Even as FDA has put significant emphasis on supporting device innovation, companies should not get too comfortable. Several serious safety issues that cropped up with particular devices in recent years are driving an increasingly vocal community of patient and consumer advocates. They are demanding stricter safety oversight of devices, including more pre-market data requirements. Medtech Insight has documented those increasingly prominent demands, and the issue captured significant reader attention in 2018.

The message found a home earlier in the year in a documentary called "The Bleeding Edge," which was picked up by Netflix. It attracted public attention and was strongly criticized by some in industry as misleading. More recently, the International Consortium of Investigative journalists launched the "Implant Files," an investigation of the industry that paints a picture of unsafe products and unchecked companies putting profits over safety. (Also see "Device Sector Braces For Investigative Stories Critical Of Industry" - Medtech Insight, 21 Nov, 2018.)

FDA is certainly feeling some pressure. In the weeks before the ICIJ investigation was made public (but when FDA was being asked for input by ICIJ reports), the agency released multiple announcements highlighting its focus on device safety and catching problems early.

On Nov. 26, the day after the first Implant Files story came out, FDA released a series of pre-planned proposals to reform the 510(k) pathway, by which most products and product updates reach the US market. Primarily, the agency says it plans to encourage less use of older predicate devices. It made a point in the announcement to stress that 510(k) submissions have gotten longer and have been subjected to more scrutiny in recent years.

The announcements appear to represent a tone switch by FDA away from a more prominent focus in public statements on streamlining the path of new innovations to market. Where the agency's balance between encouraging innovation and ensuring safety settles when it comes to policy development will be a key variable to monitor in 2019.

4. Impending Progress With Medicare

But, for now, at least, the sense is FDA has become a more welcoming place for getting innovative products to market. Meanwhile, FDA's sister agency, the Centers for Medicare and Medicaid Services, has been the source of greater sector anxieties. As companies face quicker FDA market approvals, they often also face an unclear path to the coverage and payment necessary to support market adoption. Nadim Yared, CEO of CVRx and outgoing chairman of AdvaMed, calls this period between approval and coverage the "valley of death" for industry.

But in reimbursement policy in 2018, there were positive signs for industry, if not clear-cut advancements. White House and CMS officials made clear in multiple public statements throughout the year that the administration is prioritizing improving the reimbursement process for innovative devices and diagnostics.

That promise was formalized somewhat when CMS put a breakthrough device reimbursement pathway on its latest regulatory agenda, with a proposal expected by March. The plan, supported by US industry, would establish automatic, but temporary, Medicare coverage for devices designated as "breakthrough" by FDA while manufacturers collect real-world data for the new technology, and it would also establish a similar approach that can be tapped by devices even if they have not been formally designated as breakthrough.

5. Trade Troubles

As the Trump administration puts out positive signals for industry regarding reimbursement, trade policy is a different matter. The administration escalated trade tensions around the world by implementing tariffs on aluminum and steel from many places around the world and a broader set of tariffs specifically on products made in China.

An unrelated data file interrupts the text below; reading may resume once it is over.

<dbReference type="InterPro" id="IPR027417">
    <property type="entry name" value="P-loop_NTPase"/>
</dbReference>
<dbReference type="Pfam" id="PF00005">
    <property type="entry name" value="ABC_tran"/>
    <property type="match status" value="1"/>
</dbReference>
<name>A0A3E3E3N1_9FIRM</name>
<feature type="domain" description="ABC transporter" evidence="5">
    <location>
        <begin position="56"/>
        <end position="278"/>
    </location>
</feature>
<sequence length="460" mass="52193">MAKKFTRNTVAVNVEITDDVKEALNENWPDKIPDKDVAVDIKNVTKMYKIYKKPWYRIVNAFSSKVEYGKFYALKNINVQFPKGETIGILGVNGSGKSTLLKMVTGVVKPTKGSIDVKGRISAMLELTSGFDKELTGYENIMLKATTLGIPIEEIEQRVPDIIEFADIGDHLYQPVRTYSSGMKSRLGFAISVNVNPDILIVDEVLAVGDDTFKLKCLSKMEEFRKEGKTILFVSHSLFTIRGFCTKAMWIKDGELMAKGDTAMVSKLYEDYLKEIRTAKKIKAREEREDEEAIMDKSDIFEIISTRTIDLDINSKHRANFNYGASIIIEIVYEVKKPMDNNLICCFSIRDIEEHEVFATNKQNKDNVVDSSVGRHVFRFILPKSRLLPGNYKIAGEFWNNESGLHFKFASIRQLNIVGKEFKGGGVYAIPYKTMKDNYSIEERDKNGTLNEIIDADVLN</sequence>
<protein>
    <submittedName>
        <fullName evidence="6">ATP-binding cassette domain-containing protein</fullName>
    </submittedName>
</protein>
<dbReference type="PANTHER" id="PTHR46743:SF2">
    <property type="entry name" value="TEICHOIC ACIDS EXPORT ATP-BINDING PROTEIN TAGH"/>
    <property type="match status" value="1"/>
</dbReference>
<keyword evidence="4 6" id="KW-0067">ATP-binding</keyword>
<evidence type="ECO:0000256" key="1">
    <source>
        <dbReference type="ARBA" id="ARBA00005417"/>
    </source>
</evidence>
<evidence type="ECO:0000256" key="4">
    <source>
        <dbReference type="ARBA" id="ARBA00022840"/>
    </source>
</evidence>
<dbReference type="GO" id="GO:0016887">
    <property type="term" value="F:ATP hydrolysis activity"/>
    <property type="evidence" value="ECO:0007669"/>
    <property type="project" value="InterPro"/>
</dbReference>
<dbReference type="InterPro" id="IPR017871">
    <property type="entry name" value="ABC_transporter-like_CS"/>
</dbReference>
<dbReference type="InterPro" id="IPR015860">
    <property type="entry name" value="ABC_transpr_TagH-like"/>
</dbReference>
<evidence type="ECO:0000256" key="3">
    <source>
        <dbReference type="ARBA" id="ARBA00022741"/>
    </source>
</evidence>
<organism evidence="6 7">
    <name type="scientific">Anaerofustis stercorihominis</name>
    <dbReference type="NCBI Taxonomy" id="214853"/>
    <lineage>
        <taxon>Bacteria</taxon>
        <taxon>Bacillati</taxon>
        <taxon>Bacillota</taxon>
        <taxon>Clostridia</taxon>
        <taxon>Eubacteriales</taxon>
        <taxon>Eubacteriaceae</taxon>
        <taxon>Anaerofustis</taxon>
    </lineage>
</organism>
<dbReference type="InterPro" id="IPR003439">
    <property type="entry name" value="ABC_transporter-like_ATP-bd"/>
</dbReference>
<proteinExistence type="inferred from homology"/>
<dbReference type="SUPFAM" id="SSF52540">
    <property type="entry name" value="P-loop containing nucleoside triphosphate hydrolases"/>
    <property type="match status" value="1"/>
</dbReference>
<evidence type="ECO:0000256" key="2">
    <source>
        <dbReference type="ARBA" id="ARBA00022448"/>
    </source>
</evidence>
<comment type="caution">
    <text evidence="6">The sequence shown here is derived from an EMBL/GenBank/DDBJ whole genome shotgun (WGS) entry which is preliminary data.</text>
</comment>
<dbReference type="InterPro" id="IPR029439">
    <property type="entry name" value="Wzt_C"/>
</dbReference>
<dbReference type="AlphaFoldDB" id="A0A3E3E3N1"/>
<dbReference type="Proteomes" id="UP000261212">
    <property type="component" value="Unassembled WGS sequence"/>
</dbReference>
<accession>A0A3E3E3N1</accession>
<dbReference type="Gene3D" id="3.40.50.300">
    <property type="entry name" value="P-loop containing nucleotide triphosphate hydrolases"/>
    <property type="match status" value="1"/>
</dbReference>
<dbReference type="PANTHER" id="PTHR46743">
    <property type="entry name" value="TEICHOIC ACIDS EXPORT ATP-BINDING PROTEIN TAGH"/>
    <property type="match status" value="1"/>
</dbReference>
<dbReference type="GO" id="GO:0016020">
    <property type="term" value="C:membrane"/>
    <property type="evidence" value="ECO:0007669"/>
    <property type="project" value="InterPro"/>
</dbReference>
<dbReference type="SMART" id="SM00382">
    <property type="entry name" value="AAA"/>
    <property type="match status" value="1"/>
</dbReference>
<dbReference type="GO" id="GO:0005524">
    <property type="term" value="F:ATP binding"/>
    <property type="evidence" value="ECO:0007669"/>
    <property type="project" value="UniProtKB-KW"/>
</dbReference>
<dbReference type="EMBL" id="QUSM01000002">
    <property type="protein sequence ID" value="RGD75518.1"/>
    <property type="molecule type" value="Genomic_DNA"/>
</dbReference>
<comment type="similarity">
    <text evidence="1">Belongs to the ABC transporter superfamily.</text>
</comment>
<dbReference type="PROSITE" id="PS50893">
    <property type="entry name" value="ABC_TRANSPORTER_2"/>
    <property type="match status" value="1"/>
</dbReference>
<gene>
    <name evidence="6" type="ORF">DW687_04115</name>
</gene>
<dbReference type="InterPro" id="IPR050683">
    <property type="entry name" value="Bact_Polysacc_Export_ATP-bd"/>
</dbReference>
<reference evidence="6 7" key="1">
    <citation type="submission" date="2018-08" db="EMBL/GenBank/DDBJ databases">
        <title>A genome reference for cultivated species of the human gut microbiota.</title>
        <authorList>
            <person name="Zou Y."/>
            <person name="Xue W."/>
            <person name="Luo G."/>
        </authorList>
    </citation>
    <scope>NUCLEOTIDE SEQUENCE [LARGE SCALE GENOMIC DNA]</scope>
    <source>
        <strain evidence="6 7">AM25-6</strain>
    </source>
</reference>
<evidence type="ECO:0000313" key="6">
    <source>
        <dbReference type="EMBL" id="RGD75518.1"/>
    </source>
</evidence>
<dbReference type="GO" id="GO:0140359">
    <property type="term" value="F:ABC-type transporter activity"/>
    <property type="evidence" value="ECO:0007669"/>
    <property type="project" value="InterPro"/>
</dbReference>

The device industry was impacted indirectly by the former, and more directly by the China tariffs, which are charged to more than two-dozen device products. While that is an improvement from what was originally proposed by the White House, tariffs and related challenges to device companies acting on a global stage will remain an important headwind for the year ahead.

30 Most-Popular US Regulatory And Policy Stories In 2018

Rank

Headline

1.

QSR Author Kim Trautman Predicts What A Mash-Up Of FDA's Quality System Regulation And ISO 13485 Might Look Like

2.

Top Medtech Lobbyist Doubts Legislative Repercussions Of New Netflix Documentary

3.

US FDA Commissioner: Agency Will Propose New Rule That Blends Quality System Regulation, ISO 13485

4.

Bye-Bye QSR? FDA May Swap Its Quality System Regulation For ISO 13485 'In The Coming Years, Official Says

5.

Investigator Horror Stories 3: Boozing On The Job? Yup, That Happened – As Have These Other Shocking Tales Of Irregular FDA Inspections

6.

Chasing Quality Isn't Easy. But An FDA Pilot Aims To Boost Quality By Appraising The Capability Of Manufacturing Sites

7.

FDA's Speedy Apple Watch De Novos Raise Questions For Industry

8.

CMS Actively Looking For New Reimbursement Pathway For Innovative Devices

9.

Proposed FDA Guidance Would Provide Alternate Route For 510(k) Applications

10.

Medtronic Slapped With 2 FDA Warning Letters For Problems At Minnesota, Puerto Rico Sites

11.

Device Sector Braces For Investigative Stories Critical Of Industry

12.

Device-Makers Like Baxter Are Lining Up To Let CMMI Evaluate Their Manufacturing Site Capabilities. Here's What To Expect If You're Appraised

13.

CDRH’s New Post-Market Paradigm: Why The Public Should Be Worried

14.

Patient Group Pushes FDA For LASIK Ban

15.

FDA: Apple De Novo Approvals Signal Innovation To Digital Health Firms

16.

Gottlieb Unveils Next Steps In Digital Health Plan

17.

FDA Looks To Expand Special 510(k) Program

18.

US FDA Tweaks Direct Marking Rules In UDI Enforcement Delay

19.

Compliance Corner: FDA Investigator Lists 7 Common Human Factors Problems, Says Usability Is 'Overlooked'

20.

'We Survived MDSAP': Cynosure Aces Single-Audit Program Twice; Tells How Your Firm Can, Too

21.

US Trade Rep Cuts 22 China-Made Devices From Tariffs List, But Retains 27

22.

FDA's Alternative 510(k) Proposal Falls Flat With Industry

23.

New Safety Framework Mixes Current Efforts, New Investments At US FDA

24.

NSF's Trautman Talks MDSAP, Swapping FDA's QSR For ISO 13485, Regulatory Convergence, EU's MDR & IVDR, And More

25.

With New Initiatives, Case For Quality Embarks On Mission To Create 'Safe Space,' Engage CEOs, #makeCAPAcool

26.

MDSAP Auditors Aren't Applying A Consistent Auditing Approach, Medtech Group DITTA Claims In Letter To FDA

27.

US FDA Device Funding Would Leap By 26% In 2019 Under Trump Budget Proposal

28.

FDA Sends Record-Low Warning Letters To Device-Makers In 2017 As Agency Takes More Personalized Compliance, Enforcement Tack

29.

US FDA Finds Ongoing CAPA Issues In Zimmer Plant Reinspection

30.

FDA's US-First Strategy: Device Center Sets Three-Year Goals